Editor-in-Chief: Lloyd F. Novick, MD, MPH
Associate Editor:
Justin B. Moore, PhD, MS
ISSN: 1078-4659
Online ISSN: 1550-5022
Frequency: 6 issues / year
Impact Factor: 1.396
From the Editor

​​​​​As we collectively attempt to outlast the wintery weather that has affected much of the east coast (or flee to warmer destinations, as the case may be), we are happy to announce the March/April Issue of the Journal of Public Health Management and Practice. In this issue are a number of compelling articles that should provide intellectually stimulating and informative reading for those of you gathered around the hearth or on the beach. The March/April issue leads off with two editorials deserving of your attention. The first, by Paul Jarris, "Parting Thoughts of a State Health Official," imparts Dr. Jarris' thoughts on the effective execution of the duties of a state health director. This editorial draws upon his considerable expertise in public health leadership. In the second editorial, LaMar Hasbrouck shares his ideas on the successful navigation of emerging challenges in public health, including health care reform and accreditation. The issue has a number of research articles that highlight capacity, challenges, and supports for local health departments to meet the many demands faced in their collective work. For example, Kate Beatty and colleagues identify and discuss the "Barriers and Incentives to Rural Health Department Accreditation," to provide insights relevant to rural health departments across the country. Finally, we would like to draw your attention to our heartfelt expression of gratitude to the recent manuscript reviewers for the JPHMP, without whom we could not produce the journal.​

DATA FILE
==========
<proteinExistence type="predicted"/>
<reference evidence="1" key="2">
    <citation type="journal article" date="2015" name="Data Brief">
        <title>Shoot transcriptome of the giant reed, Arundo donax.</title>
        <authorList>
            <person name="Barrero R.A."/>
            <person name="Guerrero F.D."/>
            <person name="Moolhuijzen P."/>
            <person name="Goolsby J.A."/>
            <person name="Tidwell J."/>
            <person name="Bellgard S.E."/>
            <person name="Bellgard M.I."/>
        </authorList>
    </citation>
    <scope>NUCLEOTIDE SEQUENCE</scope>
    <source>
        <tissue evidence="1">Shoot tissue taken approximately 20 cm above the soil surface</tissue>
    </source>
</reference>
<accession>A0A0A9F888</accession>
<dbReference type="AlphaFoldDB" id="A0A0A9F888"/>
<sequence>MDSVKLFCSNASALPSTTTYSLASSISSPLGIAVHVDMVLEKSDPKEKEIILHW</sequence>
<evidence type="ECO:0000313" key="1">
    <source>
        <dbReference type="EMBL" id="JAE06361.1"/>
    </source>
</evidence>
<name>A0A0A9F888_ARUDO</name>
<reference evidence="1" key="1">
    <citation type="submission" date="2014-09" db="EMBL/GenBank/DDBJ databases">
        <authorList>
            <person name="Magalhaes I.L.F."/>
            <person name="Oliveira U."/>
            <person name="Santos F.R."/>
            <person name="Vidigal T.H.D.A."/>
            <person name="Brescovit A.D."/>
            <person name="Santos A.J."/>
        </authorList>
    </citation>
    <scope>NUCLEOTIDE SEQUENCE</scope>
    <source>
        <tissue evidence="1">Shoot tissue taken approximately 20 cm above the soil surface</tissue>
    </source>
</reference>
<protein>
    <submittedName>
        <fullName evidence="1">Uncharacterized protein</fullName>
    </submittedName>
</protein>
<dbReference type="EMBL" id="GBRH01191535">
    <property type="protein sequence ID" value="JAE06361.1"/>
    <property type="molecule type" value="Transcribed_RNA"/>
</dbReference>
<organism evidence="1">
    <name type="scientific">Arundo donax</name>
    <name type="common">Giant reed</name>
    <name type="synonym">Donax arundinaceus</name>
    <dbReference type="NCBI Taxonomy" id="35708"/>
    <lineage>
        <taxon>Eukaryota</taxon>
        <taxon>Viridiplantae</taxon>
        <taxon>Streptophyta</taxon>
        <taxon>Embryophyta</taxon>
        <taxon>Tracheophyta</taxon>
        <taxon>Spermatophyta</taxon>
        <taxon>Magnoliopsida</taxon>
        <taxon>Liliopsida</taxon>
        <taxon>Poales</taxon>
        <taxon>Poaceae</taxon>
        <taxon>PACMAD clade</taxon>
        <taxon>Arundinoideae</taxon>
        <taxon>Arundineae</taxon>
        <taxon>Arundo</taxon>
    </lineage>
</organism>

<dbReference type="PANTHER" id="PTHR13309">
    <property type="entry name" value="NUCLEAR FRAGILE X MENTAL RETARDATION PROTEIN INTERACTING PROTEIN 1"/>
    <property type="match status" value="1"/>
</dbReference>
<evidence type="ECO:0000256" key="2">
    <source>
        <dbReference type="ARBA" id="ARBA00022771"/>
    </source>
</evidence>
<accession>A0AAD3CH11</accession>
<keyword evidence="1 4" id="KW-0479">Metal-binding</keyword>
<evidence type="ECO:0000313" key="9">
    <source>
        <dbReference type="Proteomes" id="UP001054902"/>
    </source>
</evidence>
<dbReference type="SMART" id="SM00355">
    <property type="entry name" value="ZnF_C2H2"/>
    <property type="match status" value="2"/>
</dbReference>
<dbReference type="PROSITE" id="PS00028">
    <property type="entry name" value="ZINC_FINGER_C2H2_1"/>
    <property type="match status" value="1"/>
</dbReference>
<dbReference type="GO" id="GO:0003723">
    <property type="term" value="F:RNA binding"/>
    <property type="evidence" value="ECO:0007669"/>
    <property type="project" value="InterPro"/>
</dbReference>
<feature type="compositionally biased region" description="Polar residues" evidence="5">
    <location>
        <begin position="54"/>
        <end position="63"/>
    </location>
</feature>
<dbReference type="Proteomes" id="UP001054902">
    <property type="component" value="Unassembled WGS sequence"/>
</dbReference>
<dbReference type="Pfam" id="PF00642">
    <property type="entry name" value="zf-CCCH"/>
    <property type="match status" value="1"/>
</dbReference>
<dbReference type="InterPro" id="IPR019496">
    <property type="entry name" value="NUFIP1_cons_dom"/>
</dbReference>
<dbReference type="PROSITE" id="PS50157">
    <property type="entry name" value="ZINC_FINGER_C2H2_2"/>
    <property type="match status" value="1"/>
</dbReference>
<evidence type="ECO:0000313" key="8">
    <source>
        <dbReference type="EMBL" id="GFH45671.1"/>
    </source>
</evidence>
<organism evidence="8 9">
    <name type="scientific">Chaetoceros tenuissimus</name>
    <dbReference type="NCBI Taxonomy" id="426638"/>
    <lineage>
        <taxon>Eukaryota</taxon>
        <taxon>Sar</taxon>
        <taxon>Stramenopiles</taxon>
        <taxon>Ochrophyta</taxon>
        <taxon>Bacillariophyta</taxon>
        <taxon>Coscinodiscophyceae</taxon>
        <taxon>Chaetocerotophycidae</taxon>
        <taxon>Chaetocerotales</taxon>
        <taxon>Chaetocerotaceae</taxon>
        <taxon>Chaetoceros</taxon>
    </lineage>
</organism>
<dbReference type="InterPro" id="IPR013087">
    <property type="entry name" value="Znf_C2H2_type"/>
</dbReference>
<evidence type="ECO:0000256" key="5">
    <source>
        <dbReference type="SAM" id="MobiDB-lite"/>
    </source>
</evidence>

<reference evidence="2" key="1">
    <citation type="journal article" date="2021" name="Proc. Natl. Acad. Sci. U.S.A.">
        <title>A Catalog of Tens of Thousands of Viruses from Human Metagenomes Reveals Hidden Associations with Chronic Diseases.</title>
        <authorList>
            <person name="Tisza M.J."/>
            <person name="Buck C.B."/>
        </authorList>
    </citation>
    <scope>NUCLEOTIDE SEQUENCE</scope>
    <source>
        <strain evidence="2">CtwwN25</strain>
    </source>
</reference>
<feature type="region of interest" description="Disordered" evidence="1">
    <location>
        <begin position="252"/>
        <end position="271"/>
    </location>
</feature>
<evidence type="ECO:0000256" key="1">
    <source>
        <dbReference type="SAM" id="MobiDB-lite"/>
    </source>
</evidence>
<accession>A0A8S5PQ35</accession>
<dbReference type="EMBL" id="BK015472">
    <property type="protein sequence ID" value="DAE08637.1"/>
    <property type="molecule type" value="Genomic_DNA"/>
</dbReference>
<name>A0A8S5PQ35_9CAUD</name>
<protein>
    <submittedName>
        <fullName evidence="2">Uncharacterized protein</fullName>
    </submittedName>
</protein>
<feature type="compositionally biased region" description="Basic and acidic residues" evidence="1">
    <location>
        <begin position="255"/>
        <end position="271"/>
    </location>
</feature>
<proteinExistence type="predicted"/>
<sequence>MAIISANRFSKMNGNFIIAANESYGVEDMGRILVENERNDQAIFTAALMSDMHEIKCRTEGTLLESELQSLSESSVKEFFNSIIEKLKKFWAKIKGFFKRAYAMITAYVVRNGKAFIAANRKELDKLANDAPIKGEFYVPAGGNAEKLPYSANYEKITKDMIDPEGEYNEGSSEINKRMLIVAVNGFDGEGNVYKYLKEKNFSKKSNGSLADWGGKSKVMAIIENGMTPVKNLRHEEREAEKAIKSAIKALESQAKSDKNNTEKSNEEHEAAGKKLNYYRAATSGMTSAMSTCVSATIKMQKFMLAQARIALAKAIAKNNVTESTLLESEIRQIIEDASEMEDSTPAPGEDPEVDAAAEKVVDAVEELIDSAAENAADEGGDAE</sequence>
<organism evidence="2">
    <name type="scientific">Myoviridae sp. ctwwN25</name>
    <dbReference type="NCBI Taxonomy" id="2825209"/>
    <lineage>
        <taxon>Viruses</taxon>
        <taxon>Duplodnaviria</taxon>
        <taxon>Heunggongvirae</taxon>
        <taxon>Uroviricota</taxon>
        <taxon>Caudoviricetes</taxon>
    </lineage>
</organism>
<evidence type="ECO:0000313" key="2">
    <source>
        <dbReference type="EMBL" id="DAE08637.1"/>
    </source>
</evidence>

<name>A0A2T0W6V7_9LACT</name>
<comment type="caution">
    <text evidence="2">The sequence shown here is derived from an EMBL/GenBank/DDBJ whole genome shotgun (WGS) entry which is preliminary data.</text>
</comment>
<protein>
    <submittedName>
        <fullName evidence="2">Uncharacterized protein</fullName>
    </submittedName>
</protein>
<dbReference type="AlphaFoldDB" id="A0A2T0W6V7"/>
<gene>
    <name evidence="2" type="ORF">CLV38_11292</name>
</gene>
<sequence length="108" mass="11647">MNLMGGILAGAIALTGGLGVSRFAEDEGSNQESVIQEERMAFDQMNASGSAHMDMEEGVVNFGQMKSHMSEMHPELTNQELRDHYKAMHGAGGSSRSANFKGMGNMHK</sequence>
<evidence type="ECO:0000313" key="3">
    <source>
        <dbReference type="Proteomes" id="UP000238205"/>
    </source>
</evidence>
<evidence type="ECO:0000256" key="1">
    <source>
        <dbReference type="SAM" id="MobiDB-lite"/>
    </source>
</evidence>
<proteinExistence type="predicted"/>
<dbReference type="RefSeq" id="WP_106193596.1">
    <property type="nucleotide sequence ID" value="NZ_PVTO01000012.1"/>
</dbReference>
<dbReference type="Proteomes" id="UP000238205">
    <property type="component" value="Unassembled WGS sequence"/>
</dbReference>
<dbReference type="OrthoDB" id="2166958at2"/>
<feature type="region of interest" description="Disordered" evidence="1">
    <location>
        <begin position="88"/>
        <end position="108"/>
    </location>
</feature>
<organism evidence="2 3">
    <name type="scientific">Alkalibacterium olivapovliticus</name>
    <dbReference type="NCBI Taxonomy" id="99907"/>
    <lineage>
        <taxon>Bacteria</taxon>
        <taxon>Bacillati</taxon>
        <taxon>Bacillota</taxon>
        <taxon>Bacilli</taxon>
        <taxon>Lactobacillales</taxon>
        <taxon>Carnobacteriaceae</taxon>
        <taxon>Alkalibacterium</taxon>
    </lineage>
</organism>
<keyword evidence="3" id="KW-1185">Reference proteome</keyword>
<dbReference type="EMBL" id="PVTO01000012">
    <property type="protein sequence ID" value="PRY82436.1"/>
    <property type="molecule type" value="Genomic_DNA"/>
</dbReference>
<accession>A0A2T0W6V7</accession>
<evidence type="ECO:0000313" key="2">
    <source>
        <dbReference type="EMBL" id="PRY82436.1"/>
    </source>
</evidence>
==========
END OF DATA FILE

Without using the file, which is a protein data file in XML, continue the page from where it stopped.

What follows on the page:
Lloyd F. Novick, MD, MPH                                                       Justin B. Moore, PhD, MS

Editor-in-Chief                                                                       Associate Editor


 

Four articles on immunization information systems have been published ahead of print (PAP) by the Journal of Public Health Management and Practice. Two of these articles report the findings of a recent systematic review by the Community Preventive Services Task Force. A third article, a Practice Brief Report, provides “Recommendations for use of Immunization Information Systems to Increase Vaccination Rates.” A fourth article, from the Centers of Disease Control and Prevention, by Daniel Martin “Immunization Information Systems: A Decade of Progress in Law and Policy” is a study of laws, regulations and policies governing Immunization Information Systems (IIS), also known as immunization registries. 

Here are the links to each article and the editorial that accompanies them:


Editorial: Immunization Information Systems

Immunization Information Systems to Increase Vaccination Rates: A Community Guide Systematic Review

Economic Review of Immunization Information Systems to Increase Vaccination Rates: A Community Guide Systematic Review

Recommendation for Use of Immunization Information Systems to Increase Vaccination Rates